I am trying to find a local breeder (I'm using that term loosely here to mean most of Ontario) and have found one, who seems very reliable. She's certainly very passionate about her birds, which makes me feel confident in what she's telling me. She had mentioned, though, that it's unlikely to find pullets/hens so I wanted to confirm a bit before buying chicks.

    What you've mentioned is exactly my concern with purchasing from hatcheries. Birds are being marketed as Ameraucanas that aren't, and it's difficult to confirm. I have easter eggers right now, and they're wonderful, but I'd like to get a few purebreds, both because I love the look of the bird, and because I'd like the egg colour. The websites will definitely help me be able to identify the difference.

    As an aside, I had noticed that there's quite a number of small breeders of a variety of heritage types out towards Quebec. Are you in the Ontario Poultry FB group? It's really helpful, and I do often seen Quebec posts, probably because of proximity. I'm heading out to Quebec soon to visit family and have been eagerly awaiting the opportunity to drive past these breeders, if my current hunt doesn't pan out.
     
  4. Eelantha

    Eelantha Chirping

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    Quebec (Qc)
    I'm happy that you were lucky in finding a passionate breeder! Hopefully I'll find some in Maines or a country equally close or even within canadian borders to order from, the closer to Quebec the better as it's where I live.

    Ameraucanas... from what I understand of the internet (correct me if I'm wrong), people confuse them alot with their rumpless, tail-lacking cousins the Araucanas, so the term Easter Egger is most likely used by Americans to help differenciate Ameraucanas from Araucanas in their countries. But in Quebec I find it has a different meaning.

    Ameraucanas are referred to as purebred, blue-laying chickens with beards and tails that come in 8 different standard plumages whose pictures you can find on the Ameraucama Alliance site I linked you to above. Their plumages are as follow: Black, Blue, Blue Wheaten, Brown Red, Buff, Silver, Wheaten and White. The site also gives an egg color reference sheet like for marans, except this one is for Ameraucanas and their varying shades of blue. The bluer the egg, the better. (Ameraucana page with pics, taken from Feather Site: https://www.feathersite.com/Poultry/CGA/Arau/BRKAmer.html)

    As for Araucanas, I thought at first from what I gleaned around me that they were green egg layers, easily recognizible by their lacks of tails and the twin mustaches found on their faces. But when I look at our American neighbors, I read alot that they are actually blue egg layers, not green ones. Araucanas also have alot more varieties in plumage than Ameraucanas, which would explain the general confusion over who is what when you end up with Easter Eggers, also known as Ameraucanas. (Araucana page with pics, taken from Feather Site: https://www.feathersite.com/Poultry/CGA/Arau/BRKArauTrue.html )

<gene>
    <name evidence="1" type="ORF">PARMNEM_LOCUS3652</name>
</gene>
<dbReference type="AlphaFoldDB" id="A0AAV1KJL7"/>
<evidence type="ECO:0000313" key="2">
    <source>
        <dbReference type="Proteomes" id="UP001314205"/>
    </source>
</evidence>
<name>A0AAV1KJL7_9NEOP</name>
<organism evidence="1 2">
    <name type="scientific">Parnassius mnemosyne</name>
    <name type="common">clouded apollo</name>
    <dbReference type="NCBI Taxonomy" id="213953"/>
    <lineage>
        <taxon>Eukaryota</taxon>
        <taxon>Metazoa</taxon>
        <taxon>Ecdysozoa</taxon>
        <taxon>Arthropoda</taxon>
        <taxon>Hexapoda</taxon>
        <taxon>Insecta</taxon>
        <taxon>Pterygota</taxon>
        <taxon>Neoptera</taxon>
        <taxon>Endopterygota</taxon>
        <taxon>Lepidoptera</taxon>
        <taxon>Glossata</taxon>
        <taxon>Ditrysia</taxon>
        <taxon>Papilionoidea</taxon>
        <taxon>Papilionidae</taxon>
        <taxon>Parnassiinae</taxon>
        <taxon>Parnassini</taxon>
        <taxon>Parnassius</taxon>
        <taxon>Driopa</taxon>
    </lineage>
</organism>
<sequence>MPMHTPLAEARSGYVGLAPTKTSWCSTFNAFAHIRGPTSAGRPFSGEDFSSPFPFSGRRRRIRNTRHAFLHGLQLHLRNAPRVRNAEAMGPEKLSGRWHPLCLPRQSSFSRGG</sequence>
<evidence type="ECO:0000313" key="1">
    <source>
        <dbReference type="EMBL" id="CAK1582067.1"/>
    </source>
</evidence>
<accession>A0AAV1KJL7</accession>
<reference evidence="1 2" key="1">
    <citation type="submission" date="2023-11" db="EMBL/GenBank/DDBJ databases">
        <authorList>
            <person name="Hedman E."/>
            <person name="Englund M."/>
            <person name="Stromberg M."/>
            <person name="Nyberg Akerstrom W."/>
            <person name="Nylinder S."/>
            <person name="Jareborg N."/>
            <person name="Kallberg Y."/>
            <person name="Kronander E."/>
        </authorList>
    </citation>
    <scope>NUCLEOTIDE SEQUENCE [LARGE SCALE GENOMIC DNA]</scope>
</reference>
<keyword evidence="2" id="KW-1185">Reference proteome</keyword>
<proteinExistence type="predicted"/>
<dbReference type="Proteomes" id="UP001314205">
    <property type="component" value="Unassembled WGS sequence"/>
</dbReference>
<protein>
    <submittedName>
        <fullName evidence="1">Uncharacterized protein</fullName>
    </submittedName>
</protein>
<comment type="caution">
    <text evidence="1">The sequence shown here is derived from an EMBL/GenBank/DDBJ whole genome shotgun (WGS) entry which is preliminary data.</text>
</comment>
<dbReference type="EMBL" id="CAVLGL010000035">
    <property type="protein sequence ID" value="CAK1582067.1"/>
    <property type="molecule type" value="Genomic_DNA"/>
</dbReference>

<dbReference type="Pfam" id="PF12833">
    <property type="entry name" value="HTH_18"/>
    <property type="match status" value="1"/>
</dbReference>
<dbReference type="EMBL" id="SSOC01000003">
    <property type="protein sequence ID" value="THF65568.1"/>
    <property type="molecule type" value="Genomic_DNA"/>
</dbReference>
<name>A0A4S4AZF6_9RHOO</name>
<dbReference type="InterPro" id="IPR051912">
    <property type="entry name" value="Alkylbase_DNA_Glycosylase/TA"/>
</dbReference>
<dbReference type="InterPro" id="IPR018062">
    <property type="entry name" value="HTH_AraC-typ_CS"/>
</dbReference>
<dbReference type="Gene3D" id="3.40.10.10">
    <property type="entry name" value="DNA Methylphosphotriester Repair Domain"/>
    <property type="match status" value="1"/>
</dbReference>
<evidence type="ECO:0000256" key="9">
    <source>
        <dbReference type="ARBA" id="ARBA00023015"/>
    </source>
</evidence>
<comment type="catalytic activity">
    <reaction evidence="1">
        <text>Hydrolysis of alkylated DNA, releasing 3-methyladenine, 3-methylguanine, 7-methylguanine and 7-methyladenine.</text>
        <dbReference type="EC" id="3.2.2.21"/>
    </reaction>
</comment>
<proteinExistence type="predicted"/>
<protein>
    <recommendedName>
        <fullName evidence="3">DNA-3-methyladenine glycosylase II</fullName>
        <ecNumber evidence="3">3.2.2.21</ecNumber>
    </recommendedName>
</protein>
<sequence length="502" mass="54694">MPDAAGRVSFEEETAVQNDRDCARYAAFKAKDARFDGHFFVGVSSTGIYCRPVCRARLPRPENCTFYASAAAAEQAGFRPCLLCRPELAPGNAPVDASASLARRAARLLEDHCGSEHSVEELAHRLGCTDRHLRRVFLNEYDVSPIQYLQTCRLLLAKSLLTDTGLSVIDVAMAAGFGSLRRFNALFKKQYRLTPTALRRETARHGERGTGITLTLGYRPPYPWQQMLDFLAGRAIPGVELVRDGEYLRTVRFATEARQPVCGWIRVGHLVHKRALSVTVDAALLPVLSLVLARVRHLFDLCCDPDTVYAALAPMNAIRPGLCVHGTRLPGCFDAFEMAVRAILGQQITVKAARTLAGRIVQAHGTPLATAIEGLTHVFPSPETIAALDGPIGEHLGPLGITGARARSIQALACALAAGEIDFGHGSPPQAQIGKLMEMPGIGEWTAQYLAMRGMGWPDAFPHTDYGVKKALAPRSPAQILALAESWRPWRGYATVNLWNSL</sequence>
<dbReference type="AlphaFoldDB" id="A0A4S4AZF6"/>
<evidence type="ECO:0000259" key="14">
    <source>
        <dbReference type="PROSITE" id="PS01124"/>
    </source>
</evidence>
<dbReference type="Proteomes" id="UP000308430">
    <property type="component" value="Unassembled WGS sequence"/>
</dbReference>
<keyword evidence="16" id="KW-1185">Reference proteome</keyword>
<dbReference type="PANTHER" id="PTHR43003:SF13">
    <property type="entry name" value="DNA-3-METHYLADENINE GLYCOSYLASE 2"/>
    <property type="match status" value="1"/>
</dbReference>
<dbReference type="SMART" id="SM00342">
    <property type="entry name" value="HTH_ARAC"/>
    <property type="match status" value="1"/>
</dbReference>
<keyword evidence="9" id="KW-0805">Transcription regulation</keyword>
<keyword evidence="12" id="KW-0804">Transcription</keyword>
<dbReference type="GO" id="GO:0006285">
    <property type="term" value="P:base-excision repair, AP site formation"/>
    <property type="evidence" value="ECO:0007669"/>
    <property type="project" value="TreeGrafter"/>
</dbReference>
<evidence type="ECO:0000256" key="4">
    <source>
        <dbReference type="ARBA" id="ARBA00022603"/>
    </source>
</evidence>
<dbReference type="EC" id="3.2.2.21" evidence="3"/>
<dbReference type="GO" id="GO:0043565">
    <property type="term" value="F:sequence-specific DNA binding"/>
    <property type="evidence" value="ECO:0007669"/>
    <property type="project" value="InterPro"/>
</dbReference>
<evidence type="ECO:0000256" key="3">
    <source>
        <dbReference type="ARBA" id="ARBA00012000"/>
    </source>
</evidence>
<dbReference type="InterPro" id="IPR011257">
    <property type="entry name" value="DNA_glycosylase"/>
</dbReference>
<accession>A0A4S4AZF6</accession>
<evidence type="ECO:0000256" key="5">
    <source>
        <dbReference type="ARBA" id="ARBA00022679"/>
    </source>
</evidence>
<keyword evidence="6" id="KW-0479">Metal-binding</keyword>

Easter Eggers (what I've learnt through my own searches, anyway - correct me again if I'm wrong here) are the result of a specific cross between at least one Ameraucana or Araucana parent and a beige, white or brown layer. The goal is to make a hybrid that gives a different egg color to the Ameraucana or Araucana parent, going from light blue to dark olive and beyond.

    However in Quebec, Ameraucana and Araucana hybrids (mostly Ameraucana, as it's a very popular breed over here) bear different names depending on the egg color they lay: Easter Eggers are beige over blue egg layer hybrids, and usually lay out light blue eggs. One must keep in mind that since this is a cross, half the resulting chicks will lay light blue (thus meriting the title of Easter Egger), while the rest lay beige and (possibly) pure dark blue eggs in equal parts. Those are 'failures', thus harder to sell off since they're crosses with the wrong genetics - mostly roosters, as hens aren't a total loss since they still produce eggs... just the wrong color, and by default, have the wrong breeding genetics, so aren't great candidates for reproduction. Most of those failed crosses often end up in the cooking pot due to no one wanting them, since they can't sell their offsprings easily when they do reproduction. Only the non-informed and those who don't care or don't mind about standards sell those kinds of Ameraucanas, who are usually descendants of failed crossbred Easter Eggers, re-crossed with successful Easter Egger Ameraucana hybrids.